What You Need to Know
- Care must be taken to ensure mortality assumptions are reasonable because errors in estimates can significantly impact a client's retirement plan.
- When estimating how long they will live, people tend to underestimate the importance of factors like smoking and income.
- Advisors also much keep in mind households with higher levels of income are living significantly longer.
The length of retirement is one of the most important assumptions in a financial plan. Despite its uncertainty, care must be taken to ensure mortality assumptions are reasonable because errors in estimates can significantly impact the plan.
Recently, I explored the efficacy of subjective mortality estimates, or in less fancy terms, how accurate people are at predicting their life expectancy, in research published in the Journal of Retirement.
While there is lots of research on objective mortality factors (i.e., the actual drivers of life expectancy), such as smoking, there isn’t as much on subjective estimates.
The analysis primarily leverages data from the Health and Retirement Study (HRS), in particular a question in the original survey (in 1992) that asked respondents “What do you think are the chances that you will live to be 75 or more?” With an average respondent age of 58, it is possible to observe the accuracy of these estimates with respect to whether the respondent actually survived to age 75.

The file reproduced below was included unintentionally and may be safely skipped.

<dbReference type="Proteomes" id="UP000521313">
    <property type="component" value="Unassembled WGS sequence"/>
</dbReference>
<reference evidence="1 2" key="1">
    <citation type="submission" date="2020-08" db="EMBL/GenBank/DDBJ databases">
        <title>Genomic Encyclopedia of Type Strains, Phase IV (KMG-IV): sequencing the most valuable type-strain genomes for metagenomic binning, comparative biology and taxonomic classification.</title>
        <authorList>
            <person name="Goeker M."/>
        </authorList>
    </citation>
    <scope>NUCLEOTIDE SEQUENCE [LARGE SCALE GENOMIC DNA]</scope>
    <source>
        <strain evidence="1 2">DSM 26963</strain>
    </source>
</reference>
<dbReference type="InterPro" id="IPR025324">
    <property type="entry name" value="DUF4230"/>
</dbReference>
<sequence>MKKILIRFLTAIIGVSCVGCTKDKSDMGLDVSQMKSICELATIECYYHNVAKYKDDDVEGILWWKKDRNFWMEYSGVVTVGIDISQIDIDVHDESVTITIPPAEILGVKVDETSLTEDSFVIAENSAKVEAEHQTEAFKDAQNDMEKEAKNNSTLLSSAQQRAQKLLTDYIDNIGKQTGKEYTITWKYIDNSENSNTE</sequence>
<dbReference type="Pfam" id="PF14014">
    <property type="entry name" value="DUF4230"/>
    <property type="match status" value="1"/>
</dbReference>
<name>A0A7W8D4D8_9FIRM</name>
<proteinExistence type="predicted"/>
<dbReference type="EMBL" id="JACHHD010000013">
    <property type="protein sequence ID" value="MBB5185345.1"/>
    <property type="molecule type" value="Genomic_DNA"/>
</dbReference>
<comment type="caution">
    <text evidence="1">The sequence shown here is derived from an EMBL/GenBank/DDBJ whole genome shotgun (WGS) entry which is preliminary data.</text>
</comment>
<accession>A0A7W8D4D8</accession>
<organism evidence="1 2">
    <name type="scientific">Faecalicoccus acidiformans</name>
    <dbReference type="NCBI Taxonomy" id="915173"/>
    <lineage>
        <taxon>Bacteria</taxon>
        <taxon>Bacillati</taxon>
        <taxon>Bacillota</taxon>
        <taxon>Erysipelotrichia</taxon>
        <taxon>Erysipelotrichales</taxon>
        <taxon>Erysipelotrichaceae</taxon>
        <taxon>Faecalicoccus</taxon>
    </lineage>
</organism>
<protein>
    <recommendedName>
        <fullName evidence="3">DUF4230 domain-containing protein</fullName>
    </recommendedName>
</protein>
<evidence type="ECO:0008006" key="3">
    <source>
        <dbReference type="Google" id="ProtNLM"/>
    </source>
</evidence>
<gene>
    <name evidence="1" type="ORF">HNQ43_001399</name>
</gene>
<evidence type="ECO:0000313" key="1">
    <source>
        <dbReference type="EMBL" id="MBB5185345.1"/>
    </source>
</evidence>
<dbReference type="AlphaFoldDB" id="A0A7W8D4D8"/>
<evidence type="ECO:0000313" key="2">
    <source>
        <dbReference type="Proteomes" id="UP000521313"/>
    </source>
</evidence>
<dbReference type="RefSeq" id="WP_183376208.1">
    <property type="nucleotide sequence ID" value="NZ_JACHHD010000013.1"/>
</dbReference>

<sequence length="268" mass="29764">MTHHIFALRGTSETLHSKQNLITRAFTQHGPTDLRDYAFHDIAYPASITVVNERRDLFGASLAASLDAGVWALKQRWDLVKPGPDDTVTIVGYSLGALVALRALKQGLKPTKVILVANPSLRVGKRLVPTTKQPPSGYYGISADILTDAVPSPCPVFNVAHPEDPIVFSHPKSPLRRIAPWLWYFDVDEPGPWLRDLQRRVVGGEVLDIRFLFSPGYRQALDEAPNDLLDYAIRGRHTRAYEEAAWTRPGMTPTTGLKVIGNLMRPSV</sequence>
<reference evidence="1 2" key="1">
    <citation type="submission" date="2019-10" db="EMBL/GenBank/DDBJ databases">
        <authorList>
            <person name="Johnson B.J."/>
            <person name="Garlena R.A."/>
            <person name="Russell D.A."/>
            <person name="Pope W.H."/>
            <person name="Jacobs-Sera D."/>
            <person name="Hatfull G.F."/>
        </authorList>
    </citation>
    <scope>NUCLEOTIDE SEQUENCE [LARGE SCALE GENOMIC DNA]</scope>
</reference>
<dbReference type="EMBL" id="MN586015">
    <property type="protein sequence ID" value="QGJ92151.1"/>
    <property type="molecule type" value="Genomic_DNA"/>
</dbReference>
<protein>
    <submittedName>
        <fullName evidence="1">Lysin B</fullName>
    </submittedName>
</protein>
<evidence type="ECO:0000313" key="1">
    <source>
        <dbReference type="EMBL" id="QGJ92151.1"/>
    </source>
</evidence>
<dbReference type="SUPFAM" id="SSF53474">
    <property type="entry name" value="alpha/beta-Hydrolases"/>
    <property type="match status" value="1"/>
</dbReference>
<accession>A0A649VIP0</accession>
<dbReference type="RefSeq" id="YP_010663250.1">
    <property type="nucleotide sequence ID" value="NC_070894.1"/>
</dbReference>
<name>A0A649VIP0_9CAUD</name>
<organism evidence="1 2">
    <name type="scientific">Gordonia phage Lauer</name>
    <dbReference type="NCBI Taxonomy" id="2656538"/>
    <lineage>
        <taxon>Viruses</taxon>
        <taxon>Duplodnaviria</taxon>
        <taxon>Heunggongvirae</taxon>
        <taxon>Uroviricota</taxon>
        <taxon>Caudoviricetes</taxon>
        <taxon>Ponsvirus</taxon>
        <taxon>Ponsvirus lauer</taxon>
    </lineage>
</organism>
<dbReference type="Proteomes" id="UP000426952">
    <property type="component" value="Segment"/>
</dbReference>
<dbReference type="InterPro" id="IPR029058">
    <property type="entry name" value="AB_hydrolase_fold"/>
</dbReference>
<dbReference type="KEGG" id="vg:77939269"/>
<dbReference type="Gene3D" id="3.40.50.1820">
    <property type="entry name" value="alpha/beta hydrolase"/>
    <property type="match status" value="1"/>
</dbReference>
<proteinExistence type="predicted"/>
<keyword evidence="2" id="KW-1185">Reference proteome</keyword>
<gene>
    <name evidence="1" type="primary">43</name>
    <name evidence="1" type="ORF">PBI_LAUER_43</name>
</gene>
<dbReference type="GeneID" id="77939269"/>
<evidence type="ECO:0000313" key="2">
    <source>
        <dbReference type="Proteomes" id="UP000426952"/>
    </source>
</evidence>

What Your Peers Are Reading
A benefit of using the HRS is that it tracks the same households over time and includes other information that is useful when exploring mortality-related topics, like health, smoking status, income, education, etc. The dataset includes 5,499 primary respondents, which is a good sample size.
This analysis suggests that while individuals appear to have some sense about their likelihood of survival (i.e., their subjective mortality), there are notable gaps in these estimates that are consistent with past research.
For example, respondents in the first wave of the HSA who said they had a 0% probability of surviving to age 75 actually had about a 50% chance, and those who said they had a 100% probability actually had about an 80% chance.